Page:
Charlie had his ninth birthday party last weekend. Due to a numerous factors beyond our control, it turned out to be really disappointing and Charlie ended up sobbing at his party. Mr. Bee and I had very different reactions. He thought it wasn’t a big deal because disappointments are part of life, and in the end Charlie had an ok time. Mr. Bee had very simple family birthday parties growing up after all, and there was nothing wrong with that.
I never had any birthday parties growing up, nor any gifts either. But I had the opposite reaction to Mr. Bee: I was heartbroken for Charlie and really wanted to make it up him. Perhaps Mr. Bee is trying to recreate his childhood dynamic of the simple, family-focused birthdays of the 80’s, while I’m trying to do the opposite because I didn’t get to experience birthday parties as a kid.
The birthday was supposed to be a relatively simple affair because we were busy hosting guests the entire month of November. It was a Harry Potter themed party with some arts and crafts, and a pinata. Charlie loves the Harry Potter series and has read it at least 10 times. To say he is obsessed would be an understatement. But pretty much everything went wrong from the get go, including a friend throwing a birthday party for her daughter the same day, with the exact same guest list. On top of that, Charlie was sick and didn’t eat a single thing the entire day.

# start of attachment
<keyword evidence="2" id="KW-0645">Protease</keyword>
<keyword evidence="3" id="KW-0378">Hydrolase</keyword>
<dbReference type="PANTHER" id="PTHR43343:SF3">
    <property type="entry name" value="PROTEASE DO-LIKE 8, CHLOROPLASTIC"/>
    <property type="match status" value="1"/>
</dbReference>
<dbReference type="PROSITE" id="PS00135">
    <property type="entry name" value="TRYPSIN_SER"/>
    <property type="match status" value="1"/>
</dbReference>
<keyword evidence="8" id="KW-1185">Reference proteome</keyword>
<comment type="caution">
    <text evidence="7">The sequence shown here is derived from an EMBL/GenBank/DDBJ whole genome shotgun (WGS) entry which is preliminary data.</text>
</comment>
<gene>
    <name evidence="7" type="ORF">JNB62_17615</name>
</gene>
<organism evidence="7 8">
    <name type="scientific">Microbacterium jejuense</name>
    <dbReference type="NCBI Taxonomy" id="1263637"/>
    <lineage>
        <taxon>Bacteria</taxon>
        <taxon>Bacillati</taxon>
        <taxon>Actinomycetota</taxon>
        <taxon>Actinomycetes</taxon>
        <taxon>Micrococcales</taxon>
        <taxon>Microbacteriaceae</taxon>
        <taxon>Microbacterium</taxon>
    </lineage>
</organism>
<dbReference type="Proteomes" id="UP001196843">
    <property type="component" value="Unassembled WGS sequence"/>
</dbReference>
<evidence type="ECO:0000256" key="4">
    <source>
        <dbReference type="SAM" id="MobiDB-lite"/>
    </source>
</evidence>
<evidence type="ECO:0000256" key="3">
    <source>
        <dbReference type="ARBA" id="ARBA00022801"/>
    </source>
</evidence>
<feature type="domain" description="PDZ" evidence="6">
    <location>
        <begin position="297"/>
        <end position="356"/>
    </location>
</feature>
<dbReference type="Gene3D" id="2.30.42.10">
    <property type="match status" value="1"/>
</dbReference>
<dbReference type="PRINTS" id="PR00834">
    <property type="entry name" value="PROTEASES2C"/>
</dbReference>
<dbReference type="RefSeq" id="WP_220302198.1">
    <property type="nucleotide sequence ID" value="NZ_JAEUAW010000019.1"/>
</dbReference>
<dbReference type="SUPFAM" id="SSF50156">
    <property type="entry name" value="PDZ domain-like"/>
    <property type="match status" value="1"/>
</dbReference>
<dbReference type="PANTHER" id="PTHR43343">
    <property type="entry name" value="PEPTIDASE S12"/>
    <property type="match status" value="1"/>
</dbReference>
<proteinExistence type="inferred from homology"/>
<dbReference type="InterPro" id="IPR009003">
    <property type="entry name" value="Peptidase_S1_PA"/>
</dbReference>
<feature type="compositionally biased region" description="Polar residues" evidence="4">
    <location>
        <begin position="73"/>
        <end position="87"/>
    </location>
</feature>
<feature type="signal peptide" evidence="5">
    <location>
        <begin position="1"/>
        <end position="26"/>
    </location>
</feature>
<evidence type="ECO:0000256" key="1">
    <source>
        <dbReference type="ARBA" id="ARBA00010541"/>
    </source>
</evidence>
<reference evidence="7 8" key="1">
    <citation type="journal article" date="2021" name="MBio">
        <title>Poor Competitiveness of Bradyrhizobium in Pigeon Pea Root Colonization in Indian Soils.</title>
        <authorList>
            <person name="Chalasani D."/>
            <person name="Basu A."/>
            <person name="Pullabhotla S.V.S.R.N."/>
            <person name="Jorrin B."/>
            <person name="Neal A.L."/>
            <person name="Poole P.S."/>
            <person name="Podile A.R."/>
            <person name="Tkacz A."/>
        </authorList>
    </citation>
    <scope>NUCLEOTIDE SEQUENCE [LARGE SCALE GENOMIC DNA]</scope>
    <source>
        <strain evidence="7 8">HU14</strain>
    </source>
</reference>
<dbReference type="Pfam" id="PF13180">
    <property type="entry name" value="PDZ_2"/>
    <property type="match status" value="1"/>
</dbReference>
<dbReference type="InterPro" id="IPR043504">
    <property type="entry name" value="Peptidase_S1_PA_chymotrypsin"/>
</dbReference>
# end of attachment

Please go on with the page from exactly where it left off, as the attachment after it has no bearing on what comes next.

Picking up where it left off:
The main thing Charlie was looking forward to was wearing a Harry Potter costume for the first time. I couldn’t buy one locally, so we rented one from a costume shop in the island capital, and it turned out to be at least 5 sizes too big. Once he put the ill-fitting costume on, I could see the look of disappointment on his face. Shortly afterwards, he started sobbing. I told him that we’d get another costume somehow (his actual birthday was still over a week away), and he said that I didn’t understand because I didn’t love Harry Potter as much as he did and this was the single thing he was looking forward to most. He just really loves Harry Potter and doesn’t get to see his friends often since we moved, and he really wanted share that love with his friends.
It truly broke my heart to see Charlie so sad at his birthday party. He doesn’t have many friends in our new city because he’s home-schooled, which is why our party options were limited in the first place. I had actually been pushing him towards a family day at a waterpark so that we could avoid the whole party thing, but he really wanted a party.
Mr. Bee thought a small family affair for Charlie’s birthday would be just fine. He created a Harry Potter trivia quiz for Charlie they did one and one that he really enjoyed. But I told Mr. Bee that times had changed from when we were kids, and Charlie goes to birthday parties all the time. And birthday parties here are way bigger than in the States. That doesn’t mean that we have to go all out, but it’s not unreasonable for him to want a party of his own.
I do think we are over-celebrating life events. But how do we keep things simple in an age of excess?
What were birthday parties like for you growing up, and what are they like for your kids?